Britain Needs a Scrappage Scheme

Apparently, Great Britain must take inspiration from France's and Germany's "scrappage scheme" if they want to get rid of the clunkers in people's yards and boost the automotive industry, the Society of Motor Manufacturers and Traders (SMMT) told European Commission member states this week.

According to The Telegraph, SMMT  has already submitted a proposal detailing a scrappage scheme for the UK to Lord Mandelson’s Department for Business earlier this month. The proposed scheme will allow owners of cars and vans older than nine years old to get rid of their clunkers n return for a £2,000 cash incentive on the condition they buy a new vehicle.

It seems that the scheme is badly needed for the UK automotive market as sales for new vehicles heavily dropped in the last period. In addition, the scrapping bonus is also believed to reduce dioxide emissions as older and more polluting vehicles will be pulled off the roads.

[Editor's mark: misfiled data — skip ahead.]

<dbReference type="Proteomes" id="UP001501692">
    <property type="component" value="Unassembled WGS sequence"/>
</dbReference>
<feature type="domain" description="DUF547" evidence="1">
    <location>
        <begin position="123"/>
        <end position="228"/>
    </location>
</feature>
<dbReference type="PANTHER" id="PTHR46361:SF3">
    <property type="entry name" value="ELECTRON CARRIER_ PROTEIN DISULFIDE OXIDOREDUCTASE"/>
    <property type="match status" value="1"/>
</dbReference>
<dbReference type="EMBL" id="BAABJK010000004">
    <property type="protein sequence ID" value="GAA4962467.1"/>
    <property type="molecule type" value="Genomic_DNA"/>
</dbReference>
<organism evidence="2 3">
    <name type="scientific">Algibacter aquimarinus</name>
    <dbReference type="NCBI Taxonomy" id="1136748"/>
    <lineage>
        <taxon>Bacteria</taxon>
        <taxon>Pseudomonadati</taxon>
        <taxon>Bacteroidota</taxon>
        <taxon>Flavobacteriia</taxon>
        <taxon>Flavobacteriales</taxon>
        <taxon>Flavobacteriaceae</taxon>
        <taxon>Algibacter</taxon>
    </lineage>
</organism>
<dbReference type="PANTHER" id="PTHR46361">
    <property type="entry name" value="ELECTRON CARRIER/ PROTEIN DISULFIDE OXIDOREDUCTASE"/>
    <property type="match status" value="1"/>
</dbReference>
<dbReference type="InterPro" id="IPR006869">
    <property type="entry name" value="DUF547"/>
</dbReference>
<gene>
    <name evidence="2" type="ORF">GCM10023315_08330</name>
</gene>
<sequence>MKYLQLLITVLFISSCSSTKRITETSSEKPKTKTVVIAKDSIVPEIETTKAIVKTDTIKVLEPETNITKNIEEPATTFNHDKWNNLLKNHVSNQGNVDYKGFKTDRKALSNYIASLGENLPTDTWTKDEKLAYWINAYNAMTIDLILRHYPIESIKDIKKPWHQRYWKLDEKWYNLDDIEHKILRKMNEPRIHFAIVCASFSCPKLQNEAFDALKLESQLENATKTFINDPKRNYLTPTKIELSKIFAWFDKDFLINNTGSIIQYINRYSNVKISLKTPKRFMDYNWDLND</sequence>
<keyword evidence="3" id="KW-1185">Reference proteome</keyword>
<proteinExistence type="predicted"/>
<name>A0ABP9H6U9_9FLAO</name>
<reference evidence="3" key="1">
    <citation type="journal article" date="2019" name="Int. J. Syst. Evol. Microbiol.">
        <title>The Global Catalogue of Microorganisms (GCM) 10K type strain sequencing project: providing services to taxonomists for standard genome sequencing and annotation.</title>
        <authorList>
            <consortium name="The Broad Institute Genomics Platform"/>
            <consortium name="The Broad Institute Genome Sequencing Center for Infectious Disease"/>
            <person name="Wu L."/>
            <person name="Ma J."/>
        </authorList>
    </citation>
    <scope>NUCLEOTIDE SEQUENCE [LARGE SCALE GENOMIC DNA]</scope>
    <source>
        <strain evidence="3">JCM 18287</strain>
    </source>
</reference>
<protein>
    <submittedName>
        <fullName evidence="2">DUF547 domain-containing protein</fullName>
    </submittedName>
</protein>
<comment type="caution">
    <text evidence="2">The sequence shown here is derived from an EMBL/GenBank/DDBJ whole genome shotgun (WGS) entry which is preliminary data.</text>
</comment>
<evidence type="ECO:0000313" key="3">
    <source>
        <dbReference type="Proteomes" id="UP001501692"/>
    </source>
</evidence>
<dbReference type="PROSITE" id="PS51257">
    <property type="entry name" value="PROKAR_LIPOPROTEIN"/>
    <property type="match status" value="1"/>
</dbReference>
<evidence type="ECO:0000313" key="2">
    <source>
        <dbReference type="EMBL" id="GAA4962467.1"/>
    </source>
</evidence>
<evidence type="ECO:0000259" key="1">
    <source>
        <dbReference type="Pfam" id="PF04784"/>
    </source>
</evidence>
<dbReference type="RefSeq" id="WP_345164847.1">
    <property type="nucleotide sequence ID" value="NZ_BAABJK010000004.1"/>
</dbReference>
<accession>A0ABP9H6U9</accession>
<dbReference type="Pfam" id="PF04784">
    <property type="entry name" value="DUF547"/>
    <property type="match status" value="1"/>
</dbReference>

“It is vital that car buyers are given the confidence to buy now and a scrappage incentive scheme is a clear signal which has already proved successful in other EU member states," explained Paul Everitt, the chief executive of the SMMT at this week's European seminar.

"The UK government must align with Europe and take immediate action to protect its automotive sector,” he added.

In addition, given such a scheme, the SMTT expects that owners of up to 250,000 cars and 30,000 vans could benefit from such a bonus in the UK.

As we have already told you, this kind of scrappage schemes were already adopted by the French and German governments. As for Germany's scrapping bonus, it has been speculated that the scheme could turn into organized crime. Hopefully, this won't apply to Britain as well.
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